SPOILER WARNING: The following article contains major spoilers for Ready Or Not. If you have not yet seen the film, please proceed at your own risk!
As the utterly fantastic Ready Or Not gets closer and closer to its conclusion, the audience is still very much kept in the dark about the reality of the situation that motivates the plot of the movie. Is the deal that the Le Domas family made with Mr. Le Bail real, or has the clan been overly superstitious and killing people for generations without reason? By the end, of course, it’s very definitive when everybody starts exploding – which makes for one of the best finales of the year – but it may surprise you to learn that the film went through a whole lot of evolution before landing where it did.
This morning we had the absolute pleasure of exclusively revealing the home video dates for Ready Or Not – on digital starting November 26th, and on Blu-ray and DVD on December 3rd – and tied to that announcement I recently had the wonderful pleasure of hopping on the phone with the movie’s directors, Matt Bettinelli-Olpin and Tyler Gillett, and it was while deep diving into spoiler territory that I learned about how the end of the film came together.
In totality, Ready Or Not, written by Guy Busick and Ryan Murphy, actually changed a lot from its first draft to what we see in the final cut, and that very much includes the ending. Keeping in mind the ambiguity that exists throughout the movie, I asked them specially how it evolved over the stages of production, and it turns out that it was really a challenge to nail down the best way to conclude things. First discussing what was originally going to happen, Matt Bettinelli-Olpin explained,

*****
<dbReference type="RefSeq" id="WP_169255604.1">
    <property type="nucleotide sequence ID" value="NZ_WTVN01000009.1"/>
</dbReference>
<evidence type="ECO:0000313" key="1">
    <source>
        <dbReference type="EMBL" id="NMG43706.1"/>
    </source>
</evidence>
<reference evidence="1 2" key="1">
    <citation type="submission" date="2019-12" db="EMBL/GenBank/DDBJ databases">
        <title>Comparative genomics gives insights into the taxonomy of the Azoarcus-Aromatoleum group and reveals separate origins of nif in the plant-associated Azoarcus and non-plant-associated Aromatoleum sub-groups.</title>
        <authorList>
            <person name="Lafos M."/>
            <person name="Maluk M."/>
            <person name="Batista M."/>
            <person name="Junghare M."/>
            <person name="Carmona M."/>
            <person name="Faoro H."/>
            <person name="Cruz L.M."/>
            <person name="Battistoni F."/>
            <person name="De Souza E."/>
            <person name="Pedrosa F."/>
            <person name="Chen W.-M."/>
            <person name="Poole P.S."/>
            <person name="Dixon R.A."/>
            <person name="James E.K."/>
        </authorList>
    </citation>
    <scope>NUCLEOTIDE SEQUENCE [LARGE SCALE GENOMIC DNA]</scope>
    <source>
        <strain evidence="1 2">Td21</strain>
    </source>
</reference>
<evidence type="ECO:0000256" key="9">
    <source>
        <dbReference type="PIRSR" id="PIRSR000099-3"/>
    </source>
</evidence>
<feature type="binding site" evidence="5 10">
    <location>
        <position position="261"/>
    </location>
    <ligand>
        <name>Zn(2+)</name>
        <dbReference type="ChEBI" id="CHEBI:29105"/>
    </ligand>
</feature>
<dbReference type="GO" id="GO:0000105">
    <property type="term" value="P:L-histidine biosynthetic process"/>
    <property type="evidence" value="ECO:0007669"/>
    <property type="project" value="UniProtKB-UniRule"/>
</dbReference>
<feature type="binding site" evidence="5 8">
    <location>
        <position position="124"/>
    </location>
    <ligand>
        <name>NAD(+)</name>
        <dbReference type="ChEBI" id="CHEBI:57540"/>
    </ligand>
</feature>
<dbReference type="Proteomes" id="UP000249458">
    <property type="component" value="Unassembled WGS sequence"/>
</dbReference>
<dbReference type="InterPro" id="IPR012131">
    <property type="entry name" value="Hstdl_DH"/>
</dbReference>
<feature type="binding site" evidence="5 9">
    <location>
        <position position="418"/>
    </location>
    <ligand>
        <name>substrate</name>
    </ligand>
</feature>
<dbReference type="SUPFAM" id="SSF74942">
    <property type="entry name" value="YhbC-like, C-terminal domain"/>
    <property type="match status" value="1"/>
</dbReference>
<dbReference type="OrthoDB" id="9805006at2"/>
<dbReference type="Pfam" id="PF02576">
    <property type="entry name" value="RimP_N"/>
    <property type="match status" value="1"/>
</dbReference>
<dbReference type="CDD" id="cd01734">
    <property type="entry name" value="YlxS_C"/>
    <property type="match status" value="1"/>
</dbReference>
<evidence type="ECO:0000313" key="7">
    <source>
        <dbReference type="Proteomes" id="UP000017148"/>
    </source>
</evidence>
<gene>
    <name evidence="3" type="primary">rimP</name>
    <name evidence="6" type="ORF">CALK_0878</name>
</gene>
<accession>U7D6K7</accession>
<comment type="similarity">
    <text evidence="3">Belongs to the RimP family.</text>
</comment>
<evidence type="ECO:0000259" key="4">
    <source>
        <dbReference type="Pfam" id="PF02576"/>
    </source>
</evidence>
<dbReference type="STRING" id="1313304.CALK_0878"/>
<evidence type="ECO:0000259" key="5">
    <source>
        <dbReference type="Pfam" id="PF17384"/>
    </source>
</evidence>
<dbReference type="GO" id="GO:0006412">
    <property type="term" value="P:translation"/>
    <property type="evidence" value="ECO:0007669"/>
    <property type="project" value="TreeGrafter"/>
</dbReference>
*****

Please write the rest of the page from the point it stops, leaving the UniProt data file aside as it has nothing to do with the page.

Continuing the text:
The first version that we read actually ended with Grace getting killed, and it was a much darker ending, and it was something that we kind of knew we had to change cause I don't think it was the version that we wanted to tell. But once we all kind of collectively agreed like, 'Let's try to have our cake and eat it too and play out the version where Grace survives, it's not real, these fucking clowns completely fucked up, and then we kill them.'
Obviously that only proved to be the starting place for the workshopping, given what we wind up seeing in the finished version of Ready Or Not. All were in agreement that what existed didn’t quite work, and so the directors got to work with the writers figuring out the best way to wrap things up.
According to Matt Bettinelli-Olpin, the filmmakers went through a lot of different ways to try and make it work, but they didn’t quite click. Eventually they found it though:
Us and the writers went through probably 20 drafts that we shared, maybe a dozen with the producers, and they, rightfully so, shot down most of them, because they were way too long. We had like a Final [Destination] version where everybody went off and had their own sort of comeuppance kill, and then from those we sort of landed on 'What's the most effective, fun, quick version?' And Guy [Busick] and Ryan [Murphy] came up with the explosion.
While drawing things out too much had been an issue for reworked drafts of Ready Or Not, what the filmmakers ultimately discovered is that it was best to keep things simple: have the Mr. Le Bail deal be real, and have the Le Domas family pay the consequences for years and years of murder in trade for wealth and success. When the directors got this version of the script, they immediately recognized it as the winning idea that it was, and it became basically what we see in the finished cut. Said Bettinelli-Olpin,